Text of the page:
Project Time: Replacing Old Hatches and Rehabbing Teak
Back on the dock meant more projects. A big one we, and by ”we,” I mean Mark, needed to complete was replacing the goofy butterfly hatches. Each time we’d sail, the sheets would get stuck under them, meaning someone would need to run out to the front of the boat and unstick them. Oh, and there’s a good chance we’d go through the crappy plastic if we fell on them—minor detail.
Initially, we bought fancy Lewmar hatches when we got the boat. Except those didn’t quite fit due to our hatch holes being square, and the Lewmar hatches have radius corners—no dice and back to the drawing board.
Fast forward sometime later (as in 8 months). After many hours of research, it was settled to go with the original FastPassage style of basic plexiglass on the existing frame. Mark sourced a local guy to cut the plexiglass, but he’d have to drill the holes himself and do the installation. Easy enough...kind of. Putting holes in plexiglass can only go two ways - good or bad. He measured, measured again, and dry-fit everything. He also practiced a whole bunch on some scraps the shop gave him. Eventually, he took the plunge and drilled the holes for the hardware. After some tense minutes, everything was done with moderate success! He only drilled two extra holes that needed to be filled with epoxy. Regardless we had a new working hatch in the V berth. Next up would be the hatch over the galley. Just a simple repeat of the process...that would take another 4 months to get done.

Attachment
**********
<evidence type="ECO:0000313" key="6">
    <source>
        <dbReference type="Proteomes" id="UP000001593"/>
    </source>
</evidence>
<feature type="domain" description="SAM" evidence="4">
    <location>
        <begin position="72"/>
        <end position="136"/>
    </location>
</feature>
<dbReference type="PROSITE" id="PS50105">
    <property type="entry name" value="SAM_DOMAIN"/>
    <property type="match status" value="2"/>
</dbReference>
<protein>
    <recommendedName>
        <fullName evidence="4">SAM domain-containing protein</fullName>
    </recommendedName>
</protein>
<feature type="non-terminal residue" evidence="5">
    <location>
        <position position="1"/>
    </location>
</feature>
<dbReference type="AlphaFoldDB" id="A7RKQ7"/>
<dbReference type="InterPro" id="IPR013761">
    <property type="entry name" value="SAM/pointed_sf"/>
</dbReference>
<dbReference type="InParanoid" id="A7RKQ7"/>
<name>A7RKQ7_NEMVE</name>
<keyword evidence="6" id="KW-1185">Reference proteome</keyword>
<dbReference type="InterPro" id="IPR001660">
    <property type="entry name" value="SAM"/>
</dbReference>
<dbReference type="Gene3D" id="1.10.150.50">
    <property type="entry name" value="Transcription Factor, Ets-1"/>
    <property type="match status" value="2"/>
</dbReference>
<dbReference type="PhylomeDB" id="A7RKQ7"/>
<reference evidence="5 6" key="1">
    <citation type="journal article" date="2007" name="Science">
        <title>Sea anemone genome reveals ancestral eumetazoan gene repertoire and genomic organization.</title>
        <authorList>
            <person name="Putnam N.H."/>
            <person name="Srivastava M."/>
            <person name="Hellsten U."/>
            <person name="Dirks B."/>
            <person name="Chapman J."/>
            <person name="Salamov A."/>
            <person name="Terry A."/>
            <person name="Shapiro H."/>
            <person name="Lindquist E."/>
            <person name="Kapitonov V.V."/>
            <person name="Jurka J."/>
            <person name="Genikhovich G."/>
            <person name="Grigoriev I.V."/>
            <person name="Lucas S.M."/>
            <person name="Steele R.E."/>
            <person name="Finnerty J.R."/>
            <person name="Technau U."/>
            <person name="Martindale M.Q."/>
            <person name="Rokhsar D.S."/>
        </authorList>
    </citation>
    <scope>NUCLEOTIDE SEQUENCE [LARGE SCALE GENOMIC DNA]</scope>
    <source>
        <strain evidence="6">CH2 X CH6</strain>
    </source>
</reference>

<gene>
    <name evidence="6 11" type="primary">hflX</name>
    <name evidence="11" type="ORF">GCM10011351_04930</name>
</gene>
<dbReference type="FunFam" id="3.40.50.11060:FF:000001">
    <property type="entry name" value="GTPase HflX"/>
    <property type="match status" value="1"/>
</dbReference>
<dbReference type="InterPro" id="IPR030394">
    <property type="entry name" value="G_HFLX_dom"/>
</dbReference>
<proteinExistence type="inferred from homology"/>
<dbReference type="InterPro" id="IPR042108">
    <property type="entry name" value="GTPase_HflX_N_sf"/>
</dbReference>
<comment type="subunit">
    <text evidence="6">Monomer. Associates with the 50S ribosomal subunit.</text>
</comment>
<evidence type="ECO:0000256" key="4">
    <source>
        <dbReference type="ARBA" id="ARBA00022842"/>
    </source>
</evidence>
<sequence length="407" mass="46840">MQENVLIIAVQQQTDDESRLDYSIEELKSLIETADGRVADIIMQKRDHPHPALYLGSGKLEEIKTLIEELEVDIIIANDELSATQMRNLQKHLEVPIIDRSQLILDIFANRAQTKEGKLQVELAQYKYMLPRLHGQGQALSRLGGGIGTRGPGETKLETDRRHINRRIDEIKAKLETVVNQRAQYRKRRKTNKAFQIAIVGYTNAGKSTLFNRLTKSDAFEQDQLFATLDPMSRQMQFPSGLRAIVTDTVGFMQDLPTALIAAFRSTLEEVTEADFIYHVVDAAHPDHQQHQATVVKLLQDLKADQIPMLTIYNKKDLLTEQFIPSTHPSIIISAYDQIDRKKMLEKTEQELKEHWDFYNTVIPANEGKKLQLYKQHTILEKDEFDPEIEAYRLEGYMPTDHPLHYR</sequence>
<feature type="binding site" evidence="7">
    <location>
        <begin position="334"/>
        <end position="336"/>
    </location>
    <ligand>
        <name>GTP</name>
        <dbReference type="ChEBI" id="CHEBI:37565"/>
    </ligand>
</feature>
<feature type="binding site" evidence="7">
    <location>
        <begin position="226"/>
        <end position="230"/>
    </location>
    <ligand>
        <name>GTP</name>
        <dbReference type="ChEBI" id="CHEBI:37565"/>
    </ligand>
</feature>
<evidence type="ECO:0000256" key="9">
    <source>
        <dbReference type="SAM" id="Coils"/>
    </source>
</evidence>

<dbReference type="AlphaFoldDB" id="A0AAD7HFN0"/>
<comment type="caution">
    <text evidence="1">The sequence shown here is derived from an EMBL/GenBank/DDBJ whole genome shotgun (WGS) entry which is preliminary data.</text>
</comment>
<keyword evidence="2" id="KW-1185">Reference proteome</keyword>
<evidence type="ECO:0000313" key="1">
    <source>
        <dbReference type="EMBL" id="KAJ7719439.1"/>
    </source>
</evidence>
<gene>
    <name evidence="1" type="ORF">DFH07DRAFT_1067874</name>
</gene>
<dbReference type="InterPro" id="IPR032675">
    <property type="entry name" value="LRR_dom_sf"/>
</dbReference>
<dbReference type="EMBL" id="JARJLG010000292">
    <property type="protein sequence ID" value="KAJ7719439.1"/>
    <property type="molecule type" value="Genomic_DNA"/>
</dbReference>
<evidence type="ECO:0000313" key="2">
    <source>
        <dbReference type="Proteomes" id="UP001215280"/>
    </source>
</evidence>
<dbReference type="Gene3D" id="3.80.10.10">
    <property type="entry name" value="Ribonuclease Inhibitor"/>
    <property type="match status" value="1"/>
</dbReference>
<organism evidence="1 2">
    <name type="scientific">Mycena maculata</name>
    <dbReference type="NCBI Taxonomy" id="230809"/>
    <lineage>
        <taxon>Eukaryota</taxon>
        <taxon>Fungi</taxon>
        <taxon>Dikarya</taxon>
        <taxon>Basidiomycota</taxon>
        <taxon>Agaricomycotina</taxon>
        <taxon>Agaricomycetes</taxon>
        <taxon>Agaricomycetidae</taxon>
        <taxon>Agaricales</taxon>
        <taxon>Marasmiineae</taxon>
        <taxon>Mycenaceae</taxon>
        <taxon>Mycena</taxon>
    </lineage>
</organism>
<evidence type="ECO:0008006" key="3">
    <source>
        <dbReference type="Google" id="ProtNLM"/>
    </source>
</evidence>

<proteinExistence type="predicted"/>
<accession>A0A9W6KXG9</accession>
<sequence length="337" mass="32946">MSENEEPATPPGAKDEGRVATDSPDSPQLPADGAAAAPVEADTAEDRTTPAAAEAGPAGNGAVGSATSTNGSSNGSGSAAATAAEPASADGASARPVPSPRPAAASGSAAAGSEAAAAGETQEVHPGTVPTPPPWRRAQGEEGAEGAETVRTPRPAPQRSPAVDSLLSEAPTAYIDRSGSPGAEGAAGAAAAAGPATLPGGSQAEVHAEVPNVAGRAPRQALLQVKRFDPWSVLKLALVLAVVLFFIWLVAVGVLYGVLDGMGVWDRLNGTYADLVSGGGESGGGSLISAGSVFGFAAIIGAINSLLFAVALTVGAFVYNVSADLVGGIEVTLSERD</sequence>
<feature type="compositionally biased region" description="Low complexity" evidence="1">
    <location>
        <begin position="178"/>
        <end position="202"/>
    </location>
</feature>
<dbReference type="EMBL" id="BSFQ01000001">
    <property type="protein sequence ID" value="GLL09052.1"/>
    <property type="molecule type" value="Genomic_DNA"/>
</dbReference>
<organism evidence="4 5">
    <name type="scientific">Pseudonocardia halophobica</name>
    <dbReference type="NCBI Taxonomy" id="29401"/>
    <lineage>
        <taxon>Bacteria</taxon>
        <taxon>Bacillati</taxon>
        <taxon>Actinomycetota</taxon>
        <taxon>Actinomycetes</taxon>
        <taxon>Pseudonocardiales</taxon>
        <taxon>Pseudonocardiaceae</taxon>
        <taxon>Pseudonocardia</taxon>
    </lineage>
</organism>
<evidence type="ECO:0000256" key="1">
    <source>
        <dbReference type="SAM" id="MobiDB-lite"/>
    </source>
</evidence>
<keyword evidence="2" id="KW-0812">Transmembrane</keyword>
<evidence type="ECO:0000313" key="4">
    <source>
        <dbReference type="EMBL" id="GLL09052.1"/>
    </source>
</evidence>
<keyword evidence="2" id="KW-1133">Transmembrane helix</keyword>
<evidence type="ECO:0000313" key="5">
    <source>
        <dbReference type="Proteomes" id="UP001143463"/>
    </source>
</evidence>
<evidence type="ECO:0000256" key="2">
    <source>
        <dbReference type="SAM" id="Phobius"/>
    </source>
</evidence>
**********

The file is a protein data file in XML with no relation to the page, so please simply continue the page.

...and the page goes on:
With one major project done, Mark decided it was time to tackle what little teak we had. The previous owners hadn’t done anything with it in several years, so it was gray and pretty dirty. We weren’t sure what we wanted to do with it long-term, so we decided to use the oil we had from the other boat figuring something was better than nothing. Mark spent the next week scrubbing the old teak and oiling it. It turned out pretty well. We might just keep on that route, depending on how long the oil lasts.